Managers warned they will lose asset owner clients if they don’t raise their ambition.
Private markets’ asset managers are “not up to speed” on integrating climate considerations into investment decisions, prompting a call to action by the UN-convened Net Zero Asset Owner Alliance (NZAOA).
A new report outlines asset owners’ expectations of external managers for addressing climate risk in private markets, including governance structures, greenhouse gas (GHG) emissions disclosures, and transition-focused investment efforts. The recommendations cover private equity (PE), real estate equity, infrastructure equity, and private debt.
“The first-hand experiences of our asset owner members’ interactions with private market asset managers have shown that it’s much more fragmented than public markets,” Patrick Peura, ESG Engagement Manager at Allianz and NZAOA’s Engagement Track Co-Lead, told ESG Investor.
“They have also signalled that asset managers in the private asset classes are not up to speed [on climate integration] compared to managers across other asset classes, like public equity and fixed income. We want managers across all asset classes to be looking for ways to influence companies in line with their climate commitments and our ambitions to deliver sustainable long-term performance.”
The alliance has reiterated its expectations of all asset managers, asking them to make a public commitment to set net zero targets for Scope 1 and 2 emissions by 2025, offer products that reflect their climate ambitions on a fund level, and create a timebound plan to set sector-level decarbonisation targets by 2025.
For private market asset managers specifically, NZAOA has called on them to support the phase-out of fossil fuels as required by science-based 1.5°C scenarios, and commit to no longer financing infrastructure assets “whose purpose or emissions cannot be aligned with the alliance’s net zero ambitions”. For coal, NZAOA has said managers should follow its position paper on thermal coal, noting that members would be publishing their position on oil and gas in due course.
“Our decarbonisation commitments cover our whole portfolio, so it doesn’t help us if one asset class decarbonises, whereas another asset class has less stringent expectations,” Peura said.
“As investors, we want to ensure that our asset managers represent our long-term interests consistently, regardless of where they’re operating.”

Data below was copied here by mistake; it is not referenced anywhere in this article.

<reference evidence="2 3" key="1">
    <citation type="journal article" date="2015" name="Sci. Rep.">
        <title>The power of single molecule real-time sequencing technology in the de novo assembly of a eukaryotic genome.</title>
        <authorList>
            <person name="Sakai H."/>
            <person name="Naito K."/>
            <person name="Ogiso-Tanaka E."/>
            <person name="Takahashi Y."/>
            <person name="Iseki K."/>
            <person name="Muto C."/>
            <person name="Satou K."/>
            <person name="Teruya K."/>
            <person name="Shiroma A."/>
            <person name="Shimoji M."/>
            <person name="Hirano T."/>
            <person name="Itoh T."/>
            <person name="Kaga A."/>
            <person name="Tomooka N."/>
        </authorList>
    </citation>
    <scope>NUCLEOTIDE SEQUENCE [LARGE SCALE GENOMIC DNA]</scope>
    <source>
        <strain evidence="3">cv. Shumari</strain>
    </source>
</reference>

NZAOA members are required to commit to at least halve their portfolio emissions by 2030, cutting emissions by between 49-65% from a 2020 baseline. They must also current portfolio emissions by 22-32% between 2020-25. Previously, these efforts have been focused on listed equity, publicly-traded corporate bonds and real estate assets, but the scope has now been widened across both equity and debt, as well as infrastructure assets in the most carbon-intensive sectors or where they have more than 20% ownership.
“Hopefully this [guidance] provides a signal that those that are driving the fastest and the hardest [to be net zero-aligned] will be rewarded, and those that are lagging behind will find it increasingly difficult to do business with asset owners that have commitments like ours,” noted Peura.
“Asset owners have to be mindful that there’s risk in holding asset classes where our interests and rationales are not reaching company management effectively and real change is not happening on the ground. This could be slowing the work we want to see in accelerating decarbonisation efforts.”
Capitalising on influence
PE firms have huge potential to instil strong and positive climate-focused values in investee companies, according to Allianz’s Peura.
“When they have a board seat or majority control, PE firms can have huge influence over a company’s strategy and trajectory. If they therefore manage those companies in line with our commitments for 1.5°C, then that will result in more resilient companies that will succeed in a 1.5°C world.”
Alongside recommendations published by NZAOA, there is existing guidance to support PE firms looking to align with net zero targets, including the Institutional Investors Group on Climate Change’s (IIGCC) Net Zero Investment Framework (NZIF) and the Science based Targets initiative (SBTi).
Peura said: “Many of our members haven’t had a problem gaining the ear of their asset managers and convincing them that [net zero] is an important topic to reduce risks or improve performance. But there are still hurdles.”
A key issue for many is training and resources, he noted.
“We’ve heard multiple times from asset managers that they’re having a hard time recruiting people that can really speak to both sustainability and financial topics and drive our interests in their organisation’s investment processes.”
The new guidance follows NZAOA’s paper on the importance of taking a three-pronged approach to climate-related engagement, working with companies, policymakers and asset managers to further net zero ambitions.
NZAOA has also issued calls to action on upscaling blended finance and financing CO2 removal technologies.